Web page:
Whereas once the criminal Bar was a profession in which young practitioners could expect to earn a decent living, decades of real terms cuts to legal aid have eroded the living standards of publicly funded barristers. In criminal law, and in other similarly funded fields, barristers might reasonably expect to earn about the same as a similarly qualified teacher. However, a teacher does not come to their profession saddled with the same level of crippling debt as a barrister. Further, a teacher can at least expect to be paid a living wage during the latter stages of their training; many barristers earn no more than £12,000 a year during pupillage. Survival anywhere in the country, let alone in London where the majority of pupillages are to be found, is exceptionally difficult on such a wage. It is the cause of serious anxiety to many junior practitioners, and a disincentive to joining the profession for anyone without rich parents willing to support them financially.

Pupillage, though, is not the end of many junior barristers’ financial issues: it is common for junior practitioners’ incomes to decrease or become more unpredictable after obtaining tenancy, when the monthly minimum funding of pupillage ceases. For many, this leads to a position where career development loans fall due for repayment before earnings are stable enough to pay them.

"An understanding of the pressures on the profession can give us insight into ways in which members of the profession, collectively, can fight back"

Tied to the issue of low fees and crippling debt is the issue of payment. In too many chambers, and in all areas of law, junior practitioners are not prioritised for payment from solicitors. It is an unfortunate fact that those who can least afford to go without their fees are the least likely to have them meaningfully chased by chambers. This leads to particular issues for junior practitioners who are in court day in, day out, but who see no return for their investment of time and effort. This swiftly becomes demoralising.

Work-life balance

On top of low pay, the non-existence of a work-life balance plagues the junior Bar as much as it does the more senior Bar. It is the nature of the profession that every barrister encounters the unpleasant experience of receiving a brief the night before trial and being required to be prepared by 10am the next day. However, low fees coupled with constant overwork have the effect of eroding the mental health and wellbeing of junior practitioners. The mental health crisis in society generally is replicated and amplified at the junior Bar. The working conditions of the Bar combine with the often traumatising aspects of the job – encountering distressing evidence and upsetting situations on a daily basis – in a way which barristers are never trained to deal with. A perfect storm of factors is now leading to a crippling mental health crisis at all levels of the Bar, particularly at the junior end.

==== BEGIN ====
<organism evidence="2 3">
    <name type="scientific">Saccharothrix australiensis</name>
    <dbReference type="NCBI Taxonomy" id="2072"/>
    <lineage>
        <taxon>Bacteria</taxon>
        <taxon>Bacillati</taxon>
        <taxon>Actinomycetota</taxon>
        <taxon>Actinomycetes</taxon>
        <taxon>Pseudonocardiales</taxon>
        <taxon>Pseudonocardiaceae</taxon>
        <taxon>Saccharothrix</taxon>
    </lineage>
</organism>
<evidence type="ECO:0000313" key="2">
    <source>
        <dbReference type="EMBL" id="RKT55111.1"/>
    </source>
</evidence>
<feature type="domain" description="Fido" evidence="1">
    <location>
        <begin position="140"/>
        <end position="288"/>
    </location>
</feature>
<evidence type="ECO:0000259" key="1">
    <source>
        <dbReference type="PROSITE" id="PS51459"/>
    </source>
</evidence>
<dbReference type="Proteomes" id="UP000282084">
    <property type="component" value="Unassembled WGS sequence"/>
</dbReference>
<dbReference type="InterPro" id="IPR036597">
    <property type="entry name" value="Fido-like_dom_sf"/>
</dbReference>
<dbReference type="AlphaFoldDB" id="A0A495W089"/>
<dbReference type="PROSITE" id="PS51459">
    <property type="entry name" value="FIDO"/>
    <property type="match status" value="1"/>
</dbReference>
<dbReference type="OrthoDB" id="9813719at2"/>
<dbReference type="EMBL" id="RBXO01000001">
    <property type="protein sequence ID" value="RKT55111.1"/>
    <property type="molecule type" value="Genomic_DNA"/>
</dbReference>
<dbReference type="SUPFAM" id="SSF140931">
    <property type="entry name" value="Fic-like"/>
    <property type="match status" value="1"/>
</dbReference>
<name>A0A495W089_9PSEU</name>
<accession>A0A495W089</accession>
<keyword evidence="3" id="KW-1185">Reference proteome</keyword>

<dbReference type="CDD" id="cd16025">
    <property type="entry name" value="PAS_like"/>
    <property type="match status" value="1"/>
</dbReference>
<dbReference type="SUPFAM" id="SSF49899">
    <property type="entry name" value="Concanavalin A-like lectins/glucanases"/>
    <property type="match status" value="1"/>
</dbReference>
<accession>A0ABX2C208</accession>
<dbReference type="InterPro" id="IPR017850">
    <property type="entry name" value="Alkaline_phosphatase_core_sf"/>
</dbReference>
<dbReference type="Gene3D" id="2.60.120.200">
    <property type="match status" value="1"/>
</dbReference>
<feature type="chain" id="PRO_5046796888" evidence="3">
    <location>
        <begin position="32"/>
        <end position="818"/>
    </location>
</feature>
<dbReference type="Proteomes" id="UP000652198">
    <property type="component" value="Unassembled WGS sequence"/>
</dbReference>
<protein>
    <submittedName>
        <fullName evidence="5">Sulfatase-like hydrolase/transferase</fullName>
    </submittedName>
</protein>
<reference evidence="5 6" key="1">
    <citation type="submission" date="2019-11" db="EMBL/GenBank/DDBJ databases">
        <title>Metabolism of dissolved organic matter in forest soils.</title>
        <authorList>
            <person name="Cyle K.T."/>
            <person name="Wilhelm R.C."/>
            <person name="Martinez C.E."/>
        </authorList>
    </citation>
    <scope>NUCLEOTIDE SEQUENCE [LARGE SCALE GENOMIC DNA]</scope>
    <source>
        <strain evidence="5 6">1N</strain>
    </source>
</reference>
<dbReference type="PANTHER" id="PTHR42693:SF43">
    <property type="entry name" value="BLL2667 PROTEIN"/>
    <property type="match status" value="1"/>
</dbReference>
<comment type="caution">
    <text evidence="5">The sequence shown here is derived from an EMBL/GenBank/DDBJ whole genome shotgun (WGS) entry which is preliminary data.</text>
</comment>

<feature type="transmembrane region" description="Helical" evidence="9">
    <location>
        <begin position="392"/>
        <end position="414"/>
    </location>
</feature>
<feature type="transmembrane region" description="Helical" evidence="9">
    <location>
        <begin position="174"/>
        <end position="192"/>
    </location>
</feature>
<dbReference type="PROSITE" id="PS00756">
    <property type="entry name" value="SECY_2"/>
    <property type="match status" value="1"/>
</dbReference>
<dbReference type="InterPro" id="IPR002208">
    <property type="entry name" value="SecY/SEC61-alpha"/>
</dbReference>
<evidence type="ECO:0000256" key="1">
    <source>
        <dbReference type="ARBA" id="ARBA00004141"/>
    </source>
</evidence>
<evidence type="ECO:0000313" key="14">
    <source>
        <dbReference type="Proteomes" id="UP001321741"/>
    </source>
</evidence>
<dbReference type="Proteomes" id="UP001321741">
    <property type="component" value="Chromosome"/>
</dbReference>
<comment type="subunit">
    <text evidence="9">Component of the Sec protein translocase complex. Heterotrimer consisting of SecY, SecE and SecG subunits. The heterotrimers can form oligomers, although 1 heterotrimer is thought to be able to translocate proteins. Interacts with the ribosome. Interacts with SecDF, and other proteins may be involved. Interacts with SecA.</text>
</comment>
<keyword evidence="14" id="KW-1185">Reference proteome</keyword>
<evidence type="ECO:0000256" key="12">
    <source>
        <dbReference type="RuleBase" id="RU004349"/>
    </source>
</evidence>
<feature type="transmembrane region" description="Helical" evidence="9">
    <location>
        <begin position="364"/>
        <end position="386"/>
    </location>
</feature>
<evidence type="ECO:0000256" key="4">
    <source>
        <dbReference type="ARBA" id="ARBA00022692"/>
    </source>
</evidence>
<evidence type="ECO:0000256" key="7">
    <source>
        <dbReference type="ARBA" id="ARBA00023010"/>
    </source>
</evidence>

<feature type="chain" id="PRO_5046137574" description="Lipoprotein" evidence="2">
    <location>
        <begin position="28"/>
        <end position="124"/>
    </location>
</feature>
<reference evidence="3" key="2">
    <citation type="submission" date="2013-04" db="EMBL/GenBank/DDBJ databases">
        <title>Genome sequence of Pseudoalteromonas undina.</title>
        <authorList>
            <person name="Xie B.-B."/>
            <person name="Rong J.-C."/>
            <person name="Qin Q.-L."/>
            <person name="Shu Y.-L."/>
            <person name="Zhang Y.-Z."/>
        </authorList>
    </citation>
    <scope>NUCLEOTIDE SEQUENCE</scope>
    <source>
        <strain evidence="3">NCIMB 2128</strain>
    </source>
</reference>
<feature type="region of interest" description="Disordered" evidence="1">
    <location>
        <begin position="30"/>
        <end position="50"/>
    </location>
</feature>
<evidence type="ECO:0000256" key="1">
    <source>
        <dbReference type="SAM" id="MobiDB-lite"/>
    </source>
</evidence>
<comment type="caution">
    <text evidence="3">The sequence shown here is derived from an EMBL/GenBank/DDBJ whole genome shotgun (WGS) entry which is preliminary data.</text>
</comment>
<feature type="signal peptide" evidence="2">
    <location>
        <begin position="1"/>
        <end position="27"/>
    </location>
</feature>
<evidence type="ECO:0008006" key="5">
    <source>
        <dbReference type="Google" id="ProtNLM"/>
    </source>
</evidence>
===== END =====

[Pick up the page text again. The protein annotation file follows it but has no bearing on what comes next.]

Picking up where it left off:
Using insight to fight back

However, an understanding of the pressures on the profession can give us insight into ways in which members of the profession, collectively, can fight back. As our view of ourselves as aloof professionals is stripped away, it becomes clearer that we are workers, being increasingly exploited by an employer who renders our lives and our work more precarious by the day. If we are able to view ourselves as workers, then we can organise as workers against our employer – the government – who fails to understand the power of our collective action.

The junior Bar is galvanised by the appalling conditions in which we are required to work. We cannot spend our whole professional lives like this, and we will react either by leaving the profession or, as the criminal Bar recently collectively resolved, by fighting back.

The Criminal Bar Association’s recent action delivered a very modest, but nonetheless real, increase in funding for the criminal Bar. However, whilst the action was welcome, a large proportion of the junior Bar feels that it came to an end too soon, having achieved less than what it could have done. Nonetheless, it demonstrated how united we can be, and what we can achieve through our unity.

In a context of continuing cuts throughout the public sector, the settlement of the recent dispute with the government is a small victory, but one which is unlikely to last for long. Further reviews of fees and working practices will come shortly, and are unlikely to be resolved in our favour. When they occur, we must resume our action against the precarisation of our profession, the destruction of our living standards, and the debasement of our justice system. As we reflect on our most recent action we will learn that together, as workers, we hold the power. If the Bar as a whole, and the junior Bar in particular, want to make our lives better, we must use that power.

Contributor Stephen Knight is a barrister working in crime, immigration, and public law at 1 Pump Court Chambers. He is a member of the CBA Executive Committee and writes here in a personal capacity.


Counselling Line for the Criminal Bar

The CBA has invested in a confidential counselling programme for both emotional and practical issues, available to members, their partners and any dependents between the ages of 16-24 and in full-time education. The service can be accessed exclusively by CBA members on 0800 169 2040. You will not have to provide any additional form of verification, and your call will be treated in the strictest confidence. Put the number in your phone now. Nobody hopes that you will need it, but we want you to have it if you do.

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Frances Judd QC

Frances Judd QC is Chair of the Family Bar Association, an IFLA accredited Children Law arbitrator and sits as a Recorder and a Deputy High Court Judge

Stephen Knight

Stephen Knight is a barrister working in crime, immigration, and public law at 1 Pump Court Chambers. He is a member of the CBA Executive Committee and writes here in a personal capacity.